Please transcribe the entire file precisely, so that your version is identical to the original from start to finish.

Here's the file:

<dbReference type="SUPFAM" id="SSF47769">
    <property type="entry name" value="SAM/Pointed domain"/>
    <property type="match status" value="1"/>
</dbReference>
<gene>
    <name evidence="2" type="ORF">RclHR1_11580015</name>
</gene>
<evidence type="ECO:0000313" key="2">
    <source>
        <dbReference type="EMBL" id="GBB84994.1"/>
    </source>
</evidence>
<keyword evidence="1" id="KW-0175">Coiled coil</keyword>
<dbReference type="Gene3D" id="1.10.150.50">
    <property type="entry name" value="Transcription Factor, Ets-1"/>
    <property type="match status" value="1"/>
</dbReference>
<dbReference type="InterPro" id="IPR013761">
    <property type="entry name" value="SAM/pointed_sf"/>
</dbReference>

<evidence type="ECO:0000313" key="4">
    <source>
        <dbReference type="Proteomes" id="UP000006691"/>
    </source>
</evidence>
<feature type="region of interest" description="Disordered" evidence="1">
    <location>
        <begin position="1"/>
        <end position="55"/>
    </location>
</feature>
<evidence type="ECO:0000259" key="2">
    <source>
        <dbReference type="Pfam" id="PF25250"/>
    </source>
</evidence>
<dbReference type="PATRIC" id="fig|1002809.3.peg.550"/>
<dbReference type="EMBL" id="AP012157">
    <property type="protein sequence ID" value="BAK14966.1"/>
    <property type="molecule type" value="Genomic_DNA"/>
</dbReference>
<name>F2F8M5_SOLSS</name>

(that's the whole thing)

<dbReference type="SUPFAM" id="SSF47769">
    <property type="entry name" value="SAM/Pointed domain"/>
    <property type="match status" value="1"/>
</dbReference>
<gene>
    <name evidence="2" type="ORF">RclHR1_11580015</name>
</gene>
<evidence type="ECO:0000313" key="2">
    <source>
        <dbReference type="EMBL" id="GBB84994.1"/>
    </source>
</evidence>
<keyword evidence="1" id="KW-0175">Coiled coil</keyword>
<dbReference type="Gene3D" id="1.10.150.50">
    <property type="entry name" value="Transcription Factor, Ets-1"/>
    <property type="match status" value="1"/>
</dbReference>
<dbReference type="InterPro" id="IPR013761">
    <property type="entry name" value="SAM/pointed_sf"/>
</dbReference>

<evidence type="ECO:0000313" key="4">
    <source>
        <dbReference type="Proteomes" id="UP000006691"/>
    </source>
</evidence>
<feature type="region of interest" description="Disordered" evidence="1">
    <location>
        <begin position="1"/>
        <end position="55"/>
    </location>
</feature>
<evidence type="ECO:0000259" key="2">
    <source>
        <dbReference type="Pfam" id="PF25250"/>
    </source>
</evidence>
<dbReference type="PATRIC" id="fig|1002809.3.peg.550"/>
<dbReference type="EMBL" id="AP012157">
    <property type="protein sequence ID" value="BAK14966.1"/>
    <property type="molecule type" value="Genomic_DNA"/>
</dbReference>
<name>F2F8M5_SOLSS</name>